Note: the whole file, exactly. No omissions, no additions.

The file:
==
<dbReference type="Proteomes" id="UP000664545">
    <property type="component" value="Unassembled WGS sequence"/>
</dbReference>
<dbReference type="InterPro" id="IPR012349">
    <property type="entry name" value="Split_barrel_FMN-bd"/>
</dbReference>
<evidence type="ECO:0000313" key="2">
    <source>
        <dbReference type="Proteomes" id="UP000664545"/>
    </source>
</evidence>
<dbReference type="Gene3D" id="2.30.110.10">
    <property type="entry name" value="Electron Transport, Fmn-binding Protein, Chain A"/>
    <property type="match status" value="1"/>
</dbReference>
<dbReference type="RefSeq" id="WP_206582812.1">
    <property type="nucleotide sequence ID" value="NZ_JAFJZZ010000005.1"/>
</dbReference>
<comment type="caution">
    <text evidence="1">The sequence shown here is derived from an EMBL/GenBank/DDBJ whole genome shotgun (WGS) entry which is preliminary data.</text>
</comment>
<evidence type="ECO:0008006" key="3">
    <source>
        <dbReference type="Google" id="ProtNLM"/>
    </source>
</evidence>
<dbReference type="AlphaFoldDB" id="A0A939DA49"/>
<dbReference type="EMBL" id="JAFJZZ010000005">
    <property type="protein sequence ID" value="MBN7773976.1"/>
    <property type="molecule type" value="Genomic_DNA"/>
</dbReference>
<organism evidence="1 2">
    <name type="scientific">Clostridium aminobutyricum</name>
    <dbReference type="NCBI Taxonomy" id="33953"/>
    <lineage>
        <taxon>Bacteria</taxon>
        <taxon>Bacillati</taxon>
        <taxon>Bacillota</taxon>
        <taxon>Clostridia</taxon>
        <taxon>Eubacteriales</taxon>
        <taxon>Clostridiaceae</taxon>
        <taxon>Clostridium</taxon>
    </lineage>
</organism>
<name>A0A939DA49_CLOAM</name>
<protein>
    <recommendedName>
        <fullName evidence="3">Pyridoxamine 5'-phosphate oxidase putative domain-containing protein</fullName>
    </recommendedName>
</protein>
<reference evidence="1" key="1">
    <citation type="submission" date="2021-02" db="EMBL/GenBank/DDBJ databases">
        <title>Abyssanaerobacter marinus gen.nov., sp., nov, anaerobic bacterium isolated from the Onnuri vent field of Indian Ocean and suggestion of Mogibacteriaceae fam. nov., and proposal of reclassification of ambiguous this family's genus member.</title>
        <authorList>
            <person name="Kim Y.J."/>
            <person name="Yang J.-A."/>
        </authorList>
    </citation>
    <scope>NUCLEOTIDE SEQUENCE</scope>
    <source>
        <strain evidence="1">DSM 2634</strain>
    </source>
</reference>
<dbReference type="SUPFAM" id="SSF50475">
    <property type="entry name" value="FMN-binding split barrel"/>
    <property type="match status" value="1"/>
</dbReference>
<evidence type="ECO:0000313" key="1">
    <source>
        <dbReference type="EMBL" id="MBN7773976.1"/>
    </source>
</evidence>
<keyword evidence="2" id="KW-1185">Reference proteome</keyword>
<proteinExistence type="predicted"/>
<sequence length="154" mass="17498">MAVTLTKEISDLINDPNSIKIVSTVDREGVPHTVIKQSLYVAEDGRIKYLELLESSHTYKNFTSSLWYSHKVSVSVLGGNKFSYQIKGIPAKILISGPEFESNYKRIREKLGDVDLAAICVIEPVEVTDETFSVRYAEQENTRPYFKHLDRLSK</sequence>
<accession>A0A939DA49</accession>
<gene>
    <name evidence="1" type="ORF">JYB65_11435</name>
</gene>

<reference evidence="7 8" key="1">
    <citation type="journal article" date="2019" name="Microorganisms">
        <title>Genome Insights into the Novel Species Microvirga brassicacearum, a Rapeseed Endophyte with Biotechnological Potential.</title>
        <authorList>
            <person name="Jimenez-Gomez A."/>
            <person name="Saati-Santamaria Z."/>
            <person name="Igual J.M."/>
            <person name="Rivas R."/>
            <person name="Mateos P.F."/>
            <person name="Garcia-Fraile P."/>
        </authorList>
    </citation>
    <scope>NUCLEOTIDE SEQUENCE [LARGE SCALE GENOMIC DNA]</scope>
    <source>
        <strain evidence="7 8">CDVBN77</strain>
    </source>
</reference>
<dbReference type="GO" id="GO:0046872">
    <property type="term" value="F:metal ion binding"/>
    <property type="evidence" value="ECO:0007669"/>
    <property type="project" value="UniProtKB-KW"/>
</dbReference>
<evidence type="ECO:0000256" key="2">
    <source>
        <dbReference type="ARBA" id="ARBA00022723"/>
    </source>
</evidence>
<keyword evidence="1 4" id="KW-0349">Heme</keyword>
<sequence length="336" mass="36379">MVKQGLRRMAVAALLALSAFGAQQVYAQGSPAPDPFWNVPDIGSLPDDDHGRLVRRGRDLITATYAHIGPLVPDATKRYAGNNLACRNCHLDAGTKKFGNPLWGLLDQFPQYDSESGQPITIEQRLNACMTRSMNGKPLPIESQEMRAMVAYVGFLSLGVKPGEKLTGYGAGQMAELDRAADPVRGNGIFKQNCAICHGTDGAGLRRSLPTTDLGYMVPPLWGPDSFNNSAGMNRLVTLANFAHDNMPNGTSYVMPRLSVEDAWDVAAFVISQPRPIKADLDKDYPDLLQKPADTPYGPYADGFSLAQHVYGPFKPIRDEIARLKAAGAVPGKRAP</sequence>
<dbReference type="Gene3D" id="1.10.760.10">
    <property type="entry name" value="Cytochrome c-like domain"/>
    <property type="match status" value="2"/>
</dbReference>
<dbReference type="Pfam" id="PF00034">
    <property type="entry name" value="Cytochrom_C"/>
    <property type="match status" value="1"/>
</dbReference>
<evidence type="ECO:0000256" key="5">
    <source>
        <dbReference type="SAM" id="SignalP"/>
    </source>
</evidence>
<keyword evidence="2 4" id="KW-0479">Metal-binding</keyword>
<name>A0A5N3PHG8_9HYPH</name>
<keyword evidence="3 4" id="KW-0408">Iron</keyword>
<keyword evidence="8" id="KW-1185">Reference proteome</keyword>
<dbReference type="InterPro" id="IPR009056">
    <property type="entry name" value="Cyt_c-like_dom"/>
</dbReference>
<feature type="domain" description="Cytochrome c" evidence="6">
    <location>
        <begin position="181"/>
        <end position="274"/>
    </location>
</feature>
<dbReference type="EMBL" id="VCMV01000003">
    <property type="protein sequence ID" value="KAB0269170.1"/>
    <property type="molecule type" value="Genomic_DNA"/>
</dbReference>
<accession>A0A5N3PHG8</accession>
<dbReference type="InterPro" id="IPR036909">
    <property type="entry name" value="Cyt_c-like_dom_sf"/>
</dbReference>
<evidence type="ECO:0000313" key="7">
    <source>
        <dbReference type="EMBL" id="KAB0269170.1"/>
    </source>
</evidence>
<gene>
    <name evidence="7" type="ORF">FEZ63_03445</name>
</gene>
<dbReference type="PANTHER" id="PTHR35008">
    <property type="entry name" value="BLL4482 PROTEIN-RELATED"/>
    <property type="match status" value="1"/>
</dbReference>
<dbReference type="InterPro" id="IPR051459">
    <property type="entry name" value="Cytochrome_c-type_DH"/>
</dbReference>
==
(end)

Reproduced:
<dbReference type="Proteomes" id="UP000664545">
    <property type="component" value="Unassembled WGS sequence"/>
</dbReference>
<dbReference type="InterPro" id="IPR012349">
    <property type="entry name" value="Split_barrel_FMN-bd"/>
</dbReference>
<evidence type="ECO:0000313" key="2">
    <source>
        <dbReference type="Proteomes" id="UP000664545"/>
    </source>
</evidence>
<dbReference type="Gene3D" id="2.30.110.10">
    <property type="entry name" value="Electron Transport, Fmn-binding Protein, Chain A"/>
    <property type="match status" value="1"/>
</dbReference>
<dbReference type="RefSeq" id="WP_206582812.1">
    <property type="nucleotide sequence ID" value="NZ_JAFJZZ010000005.1"/>
</dbReference>
<comment type="caution">
    <text evidence="1">The sequence shown here is derived from an EMBL/GenBank/DDBJ whole genome shotgun (WGS) entry which is preliminary data.</text>
</comment>
<evidence type="ECO:0008006" key="3">
    <source>
        <dbReference type="Google" id="ProtNLM"/>
    </source>
</evidence>
<dbReference type="AlphaFoldDB" id="A0A939DA49"/>
<dbReference type="EMBL" id="JAFJZZ010000005">
    <property type="protein sequence ID" value="MBN7773976.1"/>
    <property type="molecule type" value="Genomic_DNA"/>
</dbReference>
<organism evidence="1 2">
    <name type="scientific">Clostridium aminobutyricum</name>
    <dbReference type="NCBI Taxonomy" id="33953"/>
    <lineage>
        <taxon>Bacteria</taxon>
        <taxon>Bacillati</taxon>
        <taxon>Bacillota</taxon>
        <taxon>Clostridia</taxon>
        <taxon>Eubacteriales</taxon>
        <taxon>Clostridiaceae</taxon>
        <taxon>Clostridium</taxon>
    </lineage>
</organism>
<name>A0A939DA49_CLOAM</name>
<protein>
    <recommendedName>
        <fullName evidence="3">Pyridoxamine 5'-phosphate oxidase putative domain-containing protein</fullName>
    </recommendedName>
</protein>
<reference evidence="1" key="1">
    <citation type="submission" date="2021-02" db="EMBL/GenBank/DDBJ databases">
        <title>Abyssanaerobacter marinus gen.nov., sp., nov, anaerobic bacterium isolated from the Onnuri vent field of Indian Ocean and suggestion of Mogibacteriaceae fam. nov., and proposal of reclassification of ambiguous this family's genus member.</title>
        <authorList>
            <person name="Kim Y.J."/>
            <person name="Yang J.-A."/>
        </authorList>
    </citation>
    <scope>NUCLEOTIDE SEQUENCE</scope>
    <source>
        <strain evidence="1">DSM 2634</strain>
    </source>
</reference>
<dbReference type="SUPFAM" id="SSF50475">
    <property type="entry name" value="FMN-binding split barrel"/>
    <property type="match status" value="1"/>
</dbReference>
<evidence type="ECO:0000313" key="1">
    <source>
        <dbReference type="EMBL" id="MBN7773976.1"/>
    </source>
</evidence>
<keyword evidence="2" id="KW-1185">Reference proteome</keyword>
<proteinExistence type="predicted"/>
<sequence length="154" mass="17498">MAVTLTKEISDLINDPNSIKIVSTVDREGVPHTVIKQSLYVAEDGRIKYLELLESSHTYKNFTSSLWYSHKVSVSVLGGNKFSYQIKGIPAKILISGPEFESNYKRIREKLGDVDLAAICVIEPVEVTDETFSVRYAEQENTRPYFKHLDRLSK</sequence>
<accession>A0A939DA49</accession>
<gene>
    <name evidence="1" type="ORF">JYB65_11435</name>
</gene>

<reference evidence="7 8" key="1">
    <citation type="journal article" date="2019" name="Microorganisms">
        <title>Genome Insights into the Novel Species Microvirga brassicacearum, a Rapeseed Endophyte with Biotechnological Potential.</title>
        <authorList>
            <person name="Jimenez-Gomez A."/>
            <person name="Saati-Santamaria Z."/>
            <person name="Igual J.M."/>
            <person name="Rivas R."/>
            <person name="Mateos P.F."/>
            <person name="Garcia-Fraile P."/>
        </authorList>
    </citation>
    <scope>NUCLEOTIDE SEQUENCE [LARGE SCALE GENOMIC DNA]</scope>
    <source>
        <strain evidence="7 8">CDVBN77</strain>
    </source>
</reference>
<dbReference type="GO" id="GO:0046872">
    <property type="term" value="F:metal ion binding"/>
    <property type="evidence" value="ECO:0007669"/>
    <property type="project" value="UniProtKB-KW"/>
</dbReference>
<evidence type="ECO:0000256" key="2">
    <source>
        <dbReference type="ARBA" id="ARBA00022723"/>
    </source>
</evidence>
<keyword evidence="1 4" id="KW-0349">Heme</keyword>
<sequence length="336" mass="36379">MVKQGLRRMAVAALLALSAFGAQQVYAQGSPAPDPFWNVPDIGSLPDDDHGRLVRRGRDLITATYAHIGPLVPDATKRYAGNNLACRNCHLDAGTKKFGNPLWGLLDQFPQYDSESGQPITIEQRLNACMTRSMNGKPLPIESQEMRAMVAYVGFLSLGVKPGEKLTGYGAGQMAELDRAADPVRGNGIFKQNCAICHGTDGAGLRRSLPTTDLGYMVPPLWGPDSFNNSAGMNRLVTLANFAHDNMPNGTSYVMPRLSVEDAWDVAAFVISQPRPIKADLDKDYPDLLQKPADTPYGPYADGFSLAQHVYGPFKPIRDEIARLKAAGAVPGKRAP</sequence>
<dbReference type="Gene3D" id="1.10.760.10">
    <property type="entry name" value="Cytochrome c-like domain"/>
    <property type="match status" value="2"/>
</dbReference>
<dbReference type="Pfam" id="PF00034">
    <property type="entry name" value="Cytochrom_C"/>
    <property type="match status" value="1"/>
</dbReference>
<evidence type="ECO:0000256" key="5">
    <source>
        <dbReference type="SAM" id="SignalP"/>
    </source>
</evidence>
<keyword evidence="2 4" id="KW-0479">Metal-binding</keyword>
<name>A0A5N3PHG8_9HYPH</name>
<keyword evidence="3 4" id="KW-0408">Iron</keyword>
<keyword evidence="8" id="KW-1185">Reference proteome</keyword>
<dbReference type="InterPro" id="IPR009056">
    <property type="entry name" value="Cyt_c-like_dom"/>
</dbReference>
<feature type="domain" description="Cytochrome c" evidence="6">
    <location>
        <begin position="181"/>
        <end position="274"/>
    </location>
</feature>
<dbReference type="EMBL" id="VCMV01000003">
    <property type="protein sequence ID" value="KAB0269170.1"/>
    <property type="molecule type" value="Genomic_DNA"/>
</dbReference>
<accession>A0A5N3PHG8</accession>
<dbReference type="InterPro" id="IPR036909">
    <property type="entry name" value="Cyt_c-like_dom_sf"/>
</dbReference>
<evidence type="ECO:0000313" key="7">
    <source>
        <dbReference type="EMBL" id="KAB0269170.1"/>
    </source>
</evidence>
<gene>
    <name evidence="7" type="ORF">FEZ63_03445</name>
</gene>
<dbReference type="PANTHER" id="PTHR35008">
    <property type="entry name" value="BLL4482 PROTEIN-RELATED"/>
    <property type="match status" value="1"/>
</dbReference>
<dbReference type="InterPro" id="IPR051459">
    <property type="entry name" value="Cytochrome_c-type_DH"/>
</dbReference>